Last week the Academy announced its shortlist for Best Live Action Short, a typically eclectic and international bunch. However, forgive me if I approach this category with a bit more cynicism than Best Animated short, the shortlist for which I broke down last month. The Live Action Short nominees are often pretty easily broken up into types, almost as if the Academy has had strange genre requirements these last few years. They go for stories about cute children in the United Kingdom or Australia or Ireland, often about religion and always with an adorable accent. They also like kids in third world countries, though they prefer them a bit sadder. The list is rounded out by talky New York stories, especially in black and white, and there’s an almost annual spot for a Northern European comedy.
For the last 4-5 years or so, this has been almost a rule.
However, 2012 looks to be a little different, at least initially. There are two oddities right off the bat: there are eleven films instead of the usual ten, yet none of them qualified via the Student Academy Awards. Last year’s Tuba Atlantic, by far the best of the bunch, was a student nominee, as was 2010 winner God of Love. The new group still contains quite a bit of the major “types” of nominees, but that doesn’t necessarily mean they aren’t excellent films. Fortunately, most of them have trailers to discover beyond a simple synopsis.
A Fábrica (The Factory), by Aly Muritiba
The first on the list comes from Brazil, where it has won a number of festival prizes. Aly Muritiba also won success on that circuit with his 2008 short, Com as Próprias Mãos, which is available to watch online (if you understand Portuguese). The trailer to A Fábrica also has no subtitles, though now that the short is getting Oscar attention perhaps they will be added. In the meantime, watch it anyway. There isn’t much dialog, and the story is simple: a mother is trying to smuggle a cell phone to her son in prison, any way she can.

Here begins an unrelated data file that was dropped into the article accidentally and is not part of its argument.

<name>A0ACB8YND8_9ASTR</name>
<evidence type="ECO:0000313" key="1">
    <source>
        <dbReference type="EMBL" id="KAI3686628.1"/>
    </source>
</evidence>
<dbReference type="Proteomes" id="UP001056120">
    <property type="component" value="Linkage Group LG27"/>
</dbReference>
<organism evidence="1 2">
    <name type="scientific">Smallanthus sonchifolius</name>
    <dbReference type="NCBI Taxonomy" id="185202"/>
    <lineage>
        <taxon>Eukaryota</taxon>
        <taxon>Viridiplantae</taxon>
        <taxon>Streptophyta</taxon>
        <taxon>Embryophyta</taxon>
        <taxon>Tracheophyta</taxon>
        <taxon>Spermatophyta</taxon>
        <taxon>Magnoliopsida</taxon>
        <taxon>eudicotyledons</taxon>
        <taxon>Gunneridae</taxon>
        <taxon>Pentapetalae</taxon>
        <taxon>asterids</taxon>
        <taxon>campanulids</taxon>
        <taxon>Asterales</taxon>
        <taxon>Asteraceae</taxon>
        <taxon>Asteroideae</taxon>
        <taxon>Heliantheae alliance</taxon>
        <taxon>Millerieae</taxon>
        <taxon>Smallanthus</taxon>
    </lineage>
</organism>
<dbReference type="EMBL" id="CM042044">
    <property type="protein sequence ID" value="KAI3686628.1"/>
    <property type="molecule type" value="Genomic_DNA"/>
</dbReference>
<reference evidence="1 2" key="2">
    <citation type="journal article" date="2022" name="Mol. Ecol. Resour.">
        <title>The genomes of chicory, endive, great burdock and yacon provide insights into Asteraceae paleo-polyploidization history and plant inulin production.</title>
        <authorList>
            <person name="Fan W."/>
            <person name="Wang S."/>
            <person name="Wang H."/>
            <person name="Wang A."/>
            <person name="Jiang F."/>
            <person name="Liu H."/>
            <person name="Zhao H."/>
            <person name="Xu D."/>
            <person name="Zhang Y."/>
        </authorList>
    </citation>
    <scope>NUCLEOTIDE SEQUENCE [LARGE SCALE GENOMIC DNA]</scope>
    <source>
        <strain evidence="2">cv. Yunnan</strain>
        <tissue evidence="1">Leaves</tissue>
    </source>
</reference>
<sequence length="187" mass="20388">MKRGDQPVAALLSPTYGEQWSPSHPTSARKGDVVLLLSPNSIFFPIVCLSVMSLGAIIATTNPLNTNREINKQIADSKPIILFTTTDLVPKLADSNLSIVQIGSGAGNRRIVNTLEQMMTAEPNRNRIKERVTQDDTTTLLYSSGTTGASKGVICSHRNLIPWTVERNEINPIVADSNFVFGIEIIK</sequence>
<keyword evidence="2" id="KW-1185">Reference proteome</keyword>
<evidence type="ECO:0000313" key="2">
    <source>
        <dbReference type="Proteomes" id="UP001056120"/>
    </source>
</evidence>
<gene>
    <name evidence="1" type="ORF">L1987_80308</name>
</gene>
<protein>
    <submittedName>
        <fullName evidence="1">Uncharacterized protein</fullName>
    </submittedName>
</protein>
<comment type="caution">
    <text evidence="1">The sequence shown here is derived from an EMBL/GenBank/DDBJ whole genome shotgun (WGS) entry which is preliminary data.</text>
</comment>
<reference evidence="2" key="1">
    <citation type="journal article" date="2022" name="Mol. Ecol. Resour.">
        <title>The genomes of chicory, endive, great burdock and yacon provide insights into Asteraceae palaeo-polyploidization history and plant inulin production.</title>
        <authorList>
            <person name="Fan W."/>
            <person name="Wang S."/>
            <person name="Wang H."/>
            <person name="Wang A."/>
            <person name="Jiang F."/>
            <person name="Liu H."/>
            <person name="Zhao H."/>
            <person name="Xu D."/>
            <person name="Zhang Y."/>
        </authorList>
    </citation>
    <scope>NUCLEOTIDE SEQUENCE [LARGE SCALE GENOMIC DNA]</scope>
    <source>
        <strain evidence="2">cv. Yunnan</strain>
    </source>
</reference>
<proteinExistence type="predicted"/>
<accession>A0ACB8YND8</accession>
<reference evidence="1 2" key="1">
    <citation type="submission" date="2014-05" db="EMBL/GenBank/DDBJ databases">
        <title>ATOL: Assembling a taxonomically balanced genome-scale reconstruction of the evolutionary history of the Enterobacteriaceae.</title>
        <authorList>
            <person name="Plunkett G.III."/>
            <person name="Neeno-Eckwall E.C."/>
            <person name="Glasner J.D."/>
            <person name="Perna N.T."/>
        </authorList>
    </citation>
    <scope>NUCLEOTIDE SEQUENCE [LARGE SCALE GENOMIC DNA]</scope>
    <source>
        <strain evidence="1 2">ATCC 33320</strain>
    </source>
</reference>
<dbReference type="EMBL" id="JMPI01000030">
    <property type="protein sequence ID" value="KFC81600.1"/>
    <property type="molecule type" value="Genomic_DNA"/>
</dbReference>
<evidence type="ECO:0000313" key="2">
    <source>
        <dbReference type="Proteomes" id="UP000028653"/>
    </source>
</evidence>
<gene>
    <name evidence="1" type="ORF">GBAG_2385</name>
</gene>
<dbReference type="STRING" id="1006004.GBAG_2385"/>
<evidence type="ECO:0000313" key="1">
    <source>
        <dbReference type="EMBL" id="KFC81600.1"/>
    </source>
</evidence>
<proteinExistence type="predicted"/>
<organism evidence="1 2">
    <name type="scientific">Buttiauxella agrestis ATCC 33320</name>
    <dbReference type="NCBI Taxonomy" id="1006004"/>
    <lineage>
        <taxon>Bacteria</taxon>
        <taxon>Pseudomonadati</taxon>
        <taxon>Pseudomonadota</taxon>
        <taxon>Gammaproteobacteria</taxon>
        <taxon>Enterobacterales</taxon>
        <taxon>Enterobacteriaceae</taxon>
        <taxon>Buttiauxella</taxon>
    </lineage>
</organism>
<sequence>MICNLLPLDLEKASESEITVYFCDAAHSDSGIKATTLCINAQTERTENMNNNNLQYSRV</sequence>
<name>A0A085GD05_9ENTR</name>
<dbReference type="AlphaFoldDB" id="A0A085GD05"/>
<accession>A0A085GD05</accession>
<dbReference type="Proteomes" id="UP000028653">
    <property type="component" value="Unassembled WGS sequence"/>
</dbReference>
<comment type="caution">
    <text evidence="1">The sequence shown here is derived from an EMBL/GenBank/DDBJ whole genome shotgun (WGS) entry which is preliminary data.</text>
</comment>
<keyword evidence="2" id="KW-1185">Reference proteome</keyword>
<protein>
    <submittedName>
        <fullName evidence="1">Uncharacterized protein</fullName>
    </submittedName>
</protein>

Asad, by Bryan Buckley
This short is an example of an interesting new trend in the category, Western filmmakers going out into the world to work. There are four on the list, all of them about children in poverty around the world. Asad comes from Bryan Buckley, whose prior work has mostly been in commercials. He went to Somalia, got a number of the local fisherman to act in his film, and created this coming-of-age tale about a naive boy caught between honest fishing and dangerous piracy.
Buzkashi Boys, by Sam French
Sam French went to Afghanistan in 2008, shortly thereafter founding Development Pictures in Kabul. The production company makes documentaries about the region, commercials and music videos for Afghan organizations and companies. Buzkashi Boys, as a narrative film, is therefore a bit of a departure. It tells the story of two young boys who want to grow up and play Buzkashi, a local sport very similar to polo, with the ball being replaced by a headless goat carcass. The trailer is a bit too much, but trailers for short films are often terrible so let’s not lose hope.
Curfew, by Shawn Christensen